Mortgage in Spain: The controversial floor clause

Saskia Gruijters,  Friday, 10 March 2017


The controversial floor clause

In the past most mortgages were taken out with a variable interest rate. The banks had set a ‘floor’ or a minimum interest rate which caused that people with a mortgage could not fully profit from the low interest rate. This floor clause (also known as tunnel clause) was not always clearly described in the mortgage deed, resulting in banks profiting for years from this abusive interest rate set by them.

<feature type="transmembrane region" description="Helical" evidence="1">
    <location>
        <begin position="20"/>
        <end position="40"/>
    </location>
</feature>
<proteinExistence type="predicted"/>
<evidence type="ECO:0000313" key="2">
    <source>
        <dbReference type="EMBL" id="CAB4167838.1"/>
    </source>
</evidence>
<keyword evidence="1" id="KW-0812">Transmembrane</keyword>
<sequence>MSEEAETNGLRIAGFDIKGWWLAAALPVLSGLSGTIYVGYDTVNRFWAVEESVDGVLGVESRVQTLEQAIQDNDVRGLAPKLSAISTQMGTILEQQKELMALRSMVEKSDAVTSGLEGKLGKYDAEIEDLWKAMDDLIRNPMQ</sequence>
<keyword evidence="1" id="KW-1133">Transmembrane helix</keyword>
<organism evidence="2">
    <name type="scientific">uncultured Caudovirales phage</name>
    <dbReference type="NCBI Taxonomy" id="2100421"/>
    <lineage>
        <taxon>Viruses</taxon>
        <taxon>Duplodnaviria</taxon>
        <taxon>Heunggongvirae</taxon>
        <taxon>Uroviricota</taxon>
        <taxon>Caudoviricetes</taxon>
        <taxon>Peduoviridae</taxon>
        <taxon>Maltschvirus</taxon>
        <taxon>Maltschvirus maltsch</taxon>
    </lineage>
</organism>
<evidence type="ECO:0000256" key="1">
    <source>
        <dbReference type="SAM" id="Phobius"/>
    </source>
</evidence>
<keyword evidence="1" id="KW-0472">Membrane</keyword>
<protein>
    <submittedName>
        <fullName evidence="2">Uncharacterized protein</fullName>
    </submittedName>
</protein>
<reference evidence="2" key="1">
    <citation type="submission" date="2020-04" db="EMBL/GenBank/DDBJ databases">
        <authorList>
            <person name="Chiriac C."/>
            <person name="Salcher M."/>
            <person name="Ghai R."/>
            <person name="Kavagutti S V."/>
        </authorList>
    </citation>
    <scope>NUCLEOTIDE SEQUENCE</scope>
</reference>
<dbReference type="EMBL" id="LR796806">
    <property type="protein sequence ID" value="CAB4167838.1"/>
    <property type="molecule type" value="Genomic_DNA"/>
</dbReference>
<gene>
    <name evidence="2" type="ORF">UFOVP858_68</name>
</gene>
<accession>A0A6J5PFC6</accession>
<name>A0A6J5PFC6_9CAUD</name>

People with a mortgage have therefore been paying too much interest, often for many years, and have protested against this. In December 2016 the European Court of Justice has declared that the floor clause is void and that now the Spanish banks are obliged to compensate for the excess interest paid.

It is possible that you have signed a mortgage with this floor rate and that you qualify for a compensation. Please be advised by a lawyer or by an authorised mortgage expert to check your mortgage deed and to see if you have a right to compensation. Click for more information.

Saskia Gruijters
Saskia Gruijters

Overlooking the white town of Colmenar in the Spanish province of Málaga in Andalusia
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